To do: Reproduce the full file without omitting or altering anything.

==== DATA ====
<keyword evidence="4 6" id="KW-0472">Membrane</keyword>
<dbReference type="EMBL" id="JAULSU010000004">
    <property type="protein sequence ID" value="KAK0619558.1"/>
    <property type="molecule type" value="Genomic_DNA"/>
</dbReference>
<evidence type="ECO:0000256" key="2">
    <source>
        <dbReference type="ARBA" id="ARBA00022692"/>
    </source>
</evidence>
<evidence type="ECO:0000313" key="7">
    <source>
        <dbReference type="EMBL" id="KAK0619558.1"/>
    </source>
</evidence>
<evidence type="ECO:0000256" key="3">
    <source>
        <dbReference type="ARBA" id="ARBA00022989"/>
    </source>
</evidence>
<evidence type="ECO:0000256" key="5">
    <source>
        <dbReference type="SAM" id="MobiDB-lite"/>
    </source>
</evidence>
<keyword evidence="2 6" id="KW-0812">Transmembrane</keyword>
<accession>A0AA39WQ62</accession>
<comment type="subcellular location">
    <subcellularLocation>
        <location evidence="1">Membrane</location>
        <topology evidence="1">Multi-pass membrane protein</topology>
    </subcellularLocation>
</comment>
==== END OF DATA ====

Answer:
<keyword evidence="4 6" id="KW-0472">Membrane</keyword>
<dbReference type="EMBL" id="JAULSU010000004">
    <property type="protein sequence ID" value="KAK0619558.1"/>
    <property type="molecule type" value="Genomic_DNA"/>
</dbReference>
<evidence type="ECO:0000256" key="2">
    <source>
        <dbReference type="ARBA" id="ARBA00022692"/>
    </source>
</evidence>
<evidence type="ECO:0000313" key="7">
    <source>
        <dbReference type="EMBL" id="KAK0619558.1"/>
    </source>
</evidence>
<evidence type="ECO:0000256" key="3">
    <source>
        <dbReference type="ARBA" id="ARBA00022989"/>
    </source>
</evidence>
<evidence type="ECO:0000256" key="5">
    <source>
        <dbReference type="SAM" id="MobiDB-lite"/>
    </source>
</evidence>
<keyword evidence="2 6" id="KW-0812">Transmembrane</keyword>
<accession>A0AA39WQ62</accession>
<comment type="subcellular location">
    <subcellularLocation>
        <location evidence="1">Membrane</location>
        <topology evidence="1">Multi-pass membrane protein</topology>
    </subcellularLocation>
</comment>